Outer monopole generator rotor

  • Thread starter Salvador
  • Start date
  • #1
505
70
Hello, Happy New Year everyone.

I wanted to know or can anybody show me how would a rotor like that look like or how it would be wound?
I need the rotors outer part that faces the stator to have a single magnetic pole coming out of it , not like typical rotors that have poles on them and one is N and then the other one is S and so they rotate inducing varying flux in the stator but I need the rotors outer face that faces the stator to have a single magnetic pole lines coming out if it all around the outer face of the rotor.

is that even possible and what shape the windings should be placed then ?

thank you.
 

Answers and Replies

  • #2
1,184
223
I'm not familar with the term (but English is not my first language). In the past I saw unusual constructions of rotors though. I remember one where multiple permanent magnets are fixed on the rotor and all point with same polarity outwards. Could this be refered to as a "monopolar machine" too?
 
  • #3
505
70
I think it could yes I know such permanent magnet designs but I need electromagnet as to change polarity whne necessary. We cant make a monopole magnet but I suppose we can make a device where at a given area only a certain pole field lines exit or enter.
I need this because of the way my stator is wound , the windings are such that they for a large toroidal solenoid around the rotor , and if the rotor would have N and S poles as usual then counter currents would be produced in my stator and they would cancel out giving no net induced current.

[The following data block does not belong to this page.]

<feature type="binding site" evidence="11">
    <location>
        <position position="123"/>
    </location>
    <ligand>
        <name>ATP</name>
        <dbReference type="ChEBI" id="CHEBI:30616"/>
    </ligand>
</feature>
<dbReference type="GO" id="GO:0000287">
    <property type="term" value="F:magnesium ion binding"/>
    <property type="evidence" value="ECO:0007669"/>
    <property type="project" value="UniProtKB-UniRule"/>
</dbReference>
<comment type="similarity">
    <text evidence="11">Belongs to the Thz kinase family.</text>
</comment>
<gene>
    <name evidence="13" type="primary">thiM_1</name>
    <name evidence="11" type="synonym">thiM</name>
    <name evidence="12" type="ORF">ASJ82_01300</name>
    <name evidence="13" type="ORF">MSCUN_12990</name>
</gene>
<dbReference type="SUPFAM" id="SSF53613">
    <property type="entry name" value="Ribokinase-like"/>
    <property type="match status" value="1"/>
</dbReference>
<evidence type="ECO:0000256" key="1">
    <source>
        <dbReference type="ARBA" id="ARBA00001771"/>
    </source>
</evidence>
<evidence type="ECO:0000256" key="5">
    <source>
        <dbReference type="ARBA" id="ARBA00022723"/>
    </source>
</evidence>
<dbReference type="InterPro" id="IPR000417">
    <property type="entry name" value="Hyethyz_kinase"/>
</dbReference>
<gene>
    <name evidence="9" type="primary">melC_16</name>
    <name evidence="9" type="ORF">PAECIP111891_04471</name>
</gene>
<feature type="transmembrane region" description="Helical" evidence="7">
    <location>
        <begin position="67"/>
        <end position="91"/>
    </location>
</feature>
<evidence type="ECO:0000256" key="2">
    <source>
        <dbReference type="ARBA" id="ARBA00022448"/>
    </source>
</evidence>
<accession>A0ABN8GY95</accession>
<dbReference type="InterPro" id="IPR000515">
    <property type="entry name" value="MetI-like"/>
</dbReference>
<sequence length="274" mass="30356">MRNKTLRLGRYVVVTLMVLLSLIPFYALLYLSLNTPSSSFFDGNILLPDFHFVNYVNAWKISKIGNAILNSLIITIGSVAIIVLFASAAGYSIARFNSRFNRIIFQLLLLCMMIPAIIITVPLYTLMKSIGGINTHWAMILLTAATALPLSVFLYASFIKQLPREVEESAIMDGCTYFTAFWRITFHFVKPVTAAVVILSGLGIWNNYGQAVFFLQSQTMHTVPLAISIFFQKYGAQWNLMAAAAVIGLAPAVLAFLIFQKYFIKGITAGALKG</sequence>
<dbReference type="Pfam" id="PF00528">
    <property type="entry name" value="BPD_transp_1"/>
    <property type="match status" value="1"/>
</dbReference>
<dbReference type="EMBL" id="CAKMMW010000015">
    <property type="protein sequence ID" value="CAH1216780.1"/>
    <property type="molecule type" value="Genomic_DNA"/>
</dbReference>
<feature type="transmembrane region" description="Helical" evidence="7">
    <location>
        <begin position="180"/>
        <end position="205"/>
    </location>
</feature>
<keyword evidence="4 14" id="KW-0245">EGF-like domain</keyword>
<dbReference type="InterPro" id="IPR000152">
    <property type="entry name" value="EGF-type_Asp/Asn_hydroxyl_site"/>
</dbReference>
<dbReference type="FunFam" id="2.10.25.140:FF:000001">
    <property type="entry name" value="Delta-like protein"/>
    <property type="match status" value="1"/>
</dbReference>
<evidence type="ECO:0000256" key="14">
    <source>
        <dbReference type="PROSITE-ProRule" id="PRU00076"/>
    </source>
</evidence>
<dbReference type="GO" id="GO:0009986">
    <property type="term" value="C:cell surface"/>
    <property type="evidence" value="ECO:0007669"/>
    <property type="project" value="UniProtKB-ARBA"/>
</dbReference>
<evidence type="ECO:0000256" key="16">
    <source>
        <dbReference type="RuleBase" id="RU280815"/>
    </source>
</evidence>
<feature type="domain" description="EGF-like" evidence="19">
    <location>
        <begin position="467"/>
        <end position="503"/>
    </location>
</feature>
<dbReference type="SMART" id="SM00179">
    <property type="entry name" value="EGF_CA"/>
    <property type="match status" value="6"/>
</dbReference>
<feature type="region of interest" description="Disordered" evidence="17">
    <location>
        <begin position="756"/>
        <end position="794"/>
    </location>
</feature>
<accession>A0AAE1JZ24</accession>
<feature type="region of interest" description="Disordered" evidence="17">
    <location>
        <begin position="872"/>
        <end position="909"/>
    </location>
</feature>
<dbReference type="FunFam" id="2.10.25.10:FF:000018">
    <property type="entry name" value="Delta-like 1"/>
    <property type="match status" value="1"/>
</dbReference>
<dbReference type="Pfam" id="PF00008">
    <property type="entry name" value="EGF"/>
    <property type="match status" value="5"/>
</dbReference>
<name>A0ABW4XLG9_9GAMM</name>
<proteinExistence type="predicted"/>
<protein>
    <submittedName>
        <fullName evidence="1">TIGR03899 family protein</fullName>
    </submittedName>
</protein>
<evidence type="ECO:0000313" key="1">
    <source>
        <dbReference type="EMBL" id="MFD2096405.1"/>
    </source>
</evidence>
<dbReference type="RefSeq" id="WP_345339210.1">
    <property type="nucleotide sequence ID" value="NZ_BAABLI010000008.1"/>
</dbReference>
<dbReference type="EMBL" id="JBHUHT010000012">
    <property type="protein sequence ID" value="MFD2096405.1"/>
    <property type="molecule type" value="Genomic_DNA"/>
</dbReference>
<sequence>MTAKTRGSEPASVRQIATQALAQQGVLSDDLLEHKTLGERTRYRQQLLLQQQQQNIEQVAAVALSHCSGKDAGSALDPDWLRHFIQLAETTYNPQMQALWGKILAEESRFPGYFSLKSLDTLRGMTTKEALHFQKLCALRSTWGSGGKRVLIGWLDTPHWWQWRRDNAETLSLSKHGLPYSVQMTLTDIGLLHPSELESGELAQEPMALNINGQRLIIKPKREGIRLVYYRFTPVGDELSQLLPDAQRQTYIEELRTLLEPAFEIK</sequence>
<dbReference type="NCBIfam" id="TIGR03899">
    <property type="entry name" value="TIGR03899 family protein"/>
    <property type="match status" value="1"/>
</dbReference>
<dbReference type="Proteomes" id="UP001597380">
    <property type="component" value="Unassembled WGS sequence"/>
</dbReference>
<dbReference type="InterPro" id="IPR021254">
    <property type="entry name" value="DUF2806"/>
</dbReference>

So i am asking of such a rotor described above.

I watched a video and made a screen shot , of a rotor that looks like it could suit my device , could someone please explain how the windings are made inside the rotor as it cant be seen in the picture also what are these types of rotors called, but I assume if the current direction on all the wires running down the length of the rotor is the same then the outer face of the rotor could have the field line type i need i guess.
 

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  • #4
505
70
the rotor in the picture reminds of the AC squirell cage rotor which comes in AC asynchronous induction motors but I guess it's not exactly so as the windings at the ends turn and probably go somewhere instead of just connect all together.

I wuld appreciate if someone showed me the magnetic field of such a rotor and the way its wound.
 
  • #5
1,184
223
Yes, the structure in the photo has a resemblence to squirell cage rotors found in big asynchronous machines.
 
  • #6
505
70
but squirell cage ac rotors have their conductors shorted at both rotor ends with a conducting end plate? Here I don't see that , but then again I don't see any slip rings etc either.
 
  • #7
1,184
223
I don't see that either. But I don't see other important features .Quite likely it is rotor of some big AC machine though.
 

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